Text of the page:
A mass roundup in central China has been expanded.
Top officials in Beijing on Thursday expanded their mass roundup of sick or possibly infected people beyond Wuhan, the city at the center of the outbreak, to include other cities in Hubei Province that have been hit hard by the crisis, according to the state-run CCTV broadcaster.
The move comes even amid reports that the mass quarantines in Wuhan have been marked by instances of chaos and disorganization, deepening anxiety and frustration in a city already on edge from a prolonged lockdown.
Last week, the government ordered officials in Wuhanto “round up everyone who should be rounded up,” as part of a “wartime” campaign to contain the outbreak.
In the rush to carry out the edict, officials are haphazardly rounding up sick patients, in some cases separating them from their families and placing them in the makeshift medical facilities, sometimes without providing the medicine or support they need.
Deng Chao, 30, has been in government-imposed quarantine in a Wuhan hotel room for nearly a week. In a telephone interview, he said that although doctors had told him he almost certainly had the coronavirus, he hadn’t yet received the official results from the test that he needed to be admitted to a hospital.
In the meantime, he was getting progressively sicker and finding it more difficult to breathe. He said that several security guards had been stationed at the entrance to his hotel to prevent patients from escaping and that there were no doctors or medicine available.
“This is really like a prison,” he said angrily.
“Send me to a hospital, please, I need treatment,“ he said, in between bouts of coughing. “There is no one to take care of us here.”
The number of cases in Hubei jumped again with the use of new diagnostic methods.
Chinese officials reported Friday that a surge in new infections was continuing, though not as markedly as the day before, when the number of people confirmed to have the virus in Hubei Province skyrocketed by 14,840 cases.
That set a new daily record, but it came after the authorities changed the diagnostic criteria for counting new cases.
The Coronavirus Outbreak
What do you need to know? Start here.
Updated Feb. 10, 2020
What is a Coronavirus? It is a novel virus named for the crown-like spikes that protrude from its surface. The coronavirus can infect both animals and people, and can cause a range of respiratory illnesses from the common cold to more dangerous conditions like Severe Acute Respiratory Syndrome, or SARS.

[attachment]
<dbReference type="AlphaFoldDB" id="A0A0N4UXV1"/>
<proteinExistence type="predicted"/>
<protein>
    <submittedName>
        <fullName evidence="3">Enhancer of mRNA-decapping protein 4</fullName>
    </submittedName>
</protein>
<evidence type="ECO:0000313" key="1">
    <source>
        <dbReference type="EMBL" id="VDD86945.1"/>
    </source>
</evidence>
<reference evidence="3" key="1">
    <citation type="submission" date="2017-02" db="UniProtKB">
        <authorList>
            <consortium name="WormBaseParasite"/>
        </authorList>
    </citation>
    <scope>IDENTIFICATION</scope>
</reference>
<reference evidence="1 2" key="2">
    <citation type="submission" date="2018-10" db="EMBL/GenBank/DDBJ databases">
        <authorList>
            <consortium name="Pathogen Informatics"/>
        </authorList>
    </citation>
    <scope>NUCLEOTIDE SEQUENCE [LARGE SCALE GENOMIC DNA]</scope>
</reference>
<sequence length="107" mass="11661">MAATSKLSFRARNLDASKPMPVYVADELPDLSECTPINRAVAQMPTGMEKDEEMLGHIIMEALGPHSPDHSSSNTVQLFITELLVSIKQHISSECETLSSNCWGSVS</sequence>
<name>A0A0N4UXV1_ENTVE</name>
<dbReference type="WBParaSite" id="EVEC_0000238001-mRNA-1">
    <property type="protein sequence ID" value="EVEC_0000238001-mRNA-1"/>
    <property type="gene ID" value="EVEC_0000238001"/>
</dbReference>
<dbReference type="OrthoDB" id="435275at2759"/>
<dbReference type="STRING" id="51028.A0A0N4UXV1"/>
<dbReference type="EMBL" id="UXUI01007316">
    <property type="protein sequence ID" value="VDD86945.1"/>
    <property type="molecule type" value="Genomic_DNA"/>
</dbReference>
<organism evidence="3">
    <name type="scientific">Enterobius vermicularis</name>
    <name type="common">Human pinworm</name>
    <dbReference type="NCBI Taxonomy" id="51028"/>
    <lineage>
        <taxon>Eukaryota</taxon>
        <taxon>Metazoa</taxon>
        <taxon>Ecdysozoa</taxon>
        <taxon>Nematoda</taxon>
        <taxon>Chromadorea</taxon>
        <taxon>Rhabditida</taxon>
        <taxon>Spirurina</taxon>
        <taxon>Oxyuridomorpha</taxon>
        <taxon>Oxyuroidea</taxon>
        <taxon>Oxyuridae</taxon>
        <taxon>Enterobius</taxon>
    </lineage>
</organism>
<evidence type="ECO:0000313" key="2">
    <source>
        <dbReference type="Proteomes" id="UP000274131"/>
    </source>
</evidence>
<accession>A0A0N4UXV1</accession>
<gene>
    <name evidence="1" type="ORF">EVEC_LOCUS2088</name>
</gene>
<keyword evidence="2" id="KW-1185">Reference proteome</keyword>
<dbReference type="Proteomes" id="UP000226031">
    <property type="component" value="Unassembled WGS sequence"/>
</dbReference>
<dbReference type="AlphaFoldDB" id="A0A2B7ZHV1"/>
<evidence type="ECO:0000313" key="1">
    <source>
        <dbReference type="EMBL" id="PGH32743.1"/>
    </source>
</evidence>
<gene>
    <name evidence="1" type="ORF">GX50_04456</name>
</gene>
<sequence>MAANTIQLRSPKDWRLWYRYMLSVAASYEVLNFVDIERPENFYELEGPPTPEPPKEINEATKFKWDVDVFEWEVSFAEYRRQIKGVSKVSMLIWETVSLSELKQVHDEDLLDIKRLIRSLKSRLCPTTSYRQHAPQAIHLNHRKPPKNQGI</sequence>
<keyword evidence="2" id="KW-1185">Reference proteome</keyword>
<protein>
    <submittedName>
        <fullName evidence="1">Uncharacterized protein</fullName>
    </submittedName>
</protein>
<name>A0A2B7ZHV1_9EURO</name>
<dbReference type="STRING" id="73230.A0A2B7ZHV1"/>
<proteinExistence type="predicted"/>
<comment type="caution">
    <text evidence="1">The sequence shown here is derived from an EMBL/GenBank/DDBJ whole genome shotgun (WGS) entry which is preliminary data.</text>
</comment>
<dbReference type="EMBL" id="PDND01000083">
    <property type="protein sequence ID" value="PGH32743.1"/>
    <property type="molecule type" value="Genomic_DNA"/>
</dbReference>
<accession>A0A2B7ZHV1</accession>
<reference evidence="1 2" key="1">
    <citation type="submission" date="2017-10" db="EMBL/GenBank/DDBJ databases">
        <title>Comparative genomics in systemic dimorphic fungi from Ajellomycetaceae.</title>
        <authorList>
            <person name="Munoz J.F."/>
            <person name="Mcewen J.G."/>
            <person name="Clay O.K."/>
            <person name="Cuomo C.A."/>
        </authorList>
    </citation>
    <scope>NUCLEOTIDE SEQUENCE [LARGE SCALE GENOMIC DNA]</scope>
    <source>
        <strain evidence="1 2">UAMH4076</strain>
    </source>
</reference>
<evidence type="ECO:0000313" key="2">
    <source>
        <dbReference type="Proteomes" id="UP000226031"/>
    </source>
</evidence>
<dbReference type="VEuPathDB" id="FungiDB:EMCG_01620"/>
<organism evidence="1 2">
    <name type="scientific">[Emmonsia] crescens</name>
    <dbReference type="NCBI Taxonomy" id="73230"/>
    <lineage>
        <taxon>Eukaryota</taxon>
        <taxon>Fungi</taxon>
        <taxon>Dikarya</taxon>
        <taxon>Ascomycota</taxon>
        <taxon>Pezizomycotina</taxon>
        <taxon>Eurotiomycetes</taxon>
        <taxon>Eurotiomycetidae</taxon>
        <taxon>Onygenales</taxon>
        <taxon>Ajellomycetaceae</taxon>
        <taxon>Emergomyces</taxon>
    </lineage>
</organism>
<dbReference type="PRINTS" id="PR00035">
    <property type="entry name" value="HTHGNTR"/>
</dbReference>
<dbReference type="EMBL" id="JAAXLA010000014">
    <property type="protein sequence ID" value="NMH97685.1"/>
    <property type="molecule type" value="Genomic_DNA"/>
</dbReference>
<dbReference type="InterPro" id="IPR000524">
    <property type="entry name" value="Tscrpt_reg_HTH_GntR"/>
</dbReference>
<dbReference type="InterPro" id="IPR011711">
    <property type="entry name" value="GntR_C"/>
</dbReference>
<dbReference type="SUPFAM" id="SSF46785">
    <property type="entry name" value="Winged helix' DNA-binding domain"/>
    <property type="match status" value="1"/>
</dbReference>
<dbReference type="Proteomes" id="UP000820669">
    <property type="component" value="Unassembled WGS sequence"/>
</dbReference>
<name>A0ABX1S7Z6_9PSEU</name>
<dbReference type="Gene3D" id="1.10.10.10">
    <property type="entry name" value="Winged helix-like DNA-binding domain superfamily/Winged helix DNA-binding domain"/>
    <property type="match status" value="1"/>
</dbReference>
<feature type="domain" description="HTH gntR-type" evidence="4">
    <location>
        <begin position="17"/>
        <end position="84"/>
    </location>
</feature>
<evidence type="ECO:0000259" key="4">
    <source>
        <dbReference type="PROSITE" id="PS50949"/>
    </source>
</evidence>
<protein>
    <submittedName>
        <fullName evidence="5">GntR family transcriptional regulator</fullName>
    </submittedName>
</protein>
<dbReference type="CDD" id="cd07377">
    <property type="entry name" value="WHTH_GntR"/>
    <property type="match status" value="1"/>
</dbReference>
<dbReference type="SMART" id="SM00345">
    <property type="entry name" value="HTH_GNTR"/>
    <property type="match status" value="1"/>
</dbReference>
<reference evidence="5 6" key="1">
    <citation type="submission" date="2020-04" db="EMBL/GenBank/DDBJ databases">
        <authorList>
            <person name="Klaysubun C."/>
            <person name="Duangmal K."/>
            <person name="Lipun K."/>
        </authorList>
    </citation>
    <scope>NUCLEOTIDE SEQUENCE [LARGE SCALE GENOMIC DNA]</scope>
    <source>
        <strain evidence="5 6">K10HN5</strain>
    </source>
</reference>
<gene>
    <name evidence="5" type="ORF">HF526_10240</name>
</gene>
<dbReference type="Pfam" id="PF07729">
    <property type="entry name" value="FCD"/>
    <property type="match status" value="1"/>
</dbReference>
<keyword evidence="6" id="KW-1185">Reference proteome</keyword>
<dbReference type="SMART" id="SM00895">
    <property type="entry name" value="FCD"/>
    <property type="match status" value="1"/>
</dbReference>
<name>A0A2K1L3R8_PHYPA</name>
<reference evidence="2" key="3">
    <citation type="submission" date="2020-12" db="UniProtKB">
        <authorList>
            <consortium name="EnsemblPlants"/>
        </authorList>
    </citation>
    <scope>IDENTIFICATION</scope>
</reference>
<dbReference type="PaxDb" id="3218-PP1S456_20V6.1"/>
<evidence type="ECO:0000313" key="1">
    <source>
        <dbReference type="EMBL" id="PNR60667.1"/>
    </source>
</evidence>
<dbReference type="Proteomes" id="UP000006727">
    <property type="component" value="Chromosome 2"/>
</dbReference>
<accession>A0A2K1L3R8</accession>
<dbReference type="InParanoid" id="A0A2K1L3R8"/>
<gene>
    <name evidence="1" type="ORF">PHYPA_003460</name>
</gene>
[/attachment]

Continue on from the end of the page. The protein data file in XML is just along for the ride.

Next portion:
How contagious is the virus? According to preliminary research, it seems moderately infectious, similar to SARS, and is possibly transmitted through the air. Scientists have estimated that each infected person could spread it to somewhere between 1.5 and 3.5 people without effective containment measures.
How worried should I be? While the virus is a serious public health concern, the risk to most people outside China remains very low, and seasonal flu is a more immediate threat.
Who is working to contain the virus? World Health Organization officials have praised China’s aggressive response to the virus by closing transportation, schools and markets. This week, a team of experts from the W.H.O. arrived in Beijing to offer assistance.
What if I’m traveling? The United States and Australia are temporarily denying entry to noncitizens who recently traveled to China and several airlines have canceled flights.
How do I keep myself and others safe? Washing your hands frequently is the most important thing you can do, along with staying at home when you’re sick.
On Friday, using the same counting method, Hubei officials disclosed about 4,800 new cases and 116 additional deaths.
Nationally, the virus has infected more than 60,000 people and killed more than 1,400. The jump in new cases puts extra pressure on the government to treat thousands of patients, many of whom are in mass quarantine centers or in isolation facilities.
The sudden uptick is a result of the government taking into account cases diagnosed in clinical settings, including with the use of CT scans, not just those confirmed with specialized testing kits.
Health experts said the change in reporting was meant to provide a more accurate view of the transmissibility of the virus. The new criteria is intended to give doctors broader discretion to diagnose patients, and more crucially, isolate patients to quickly treat them.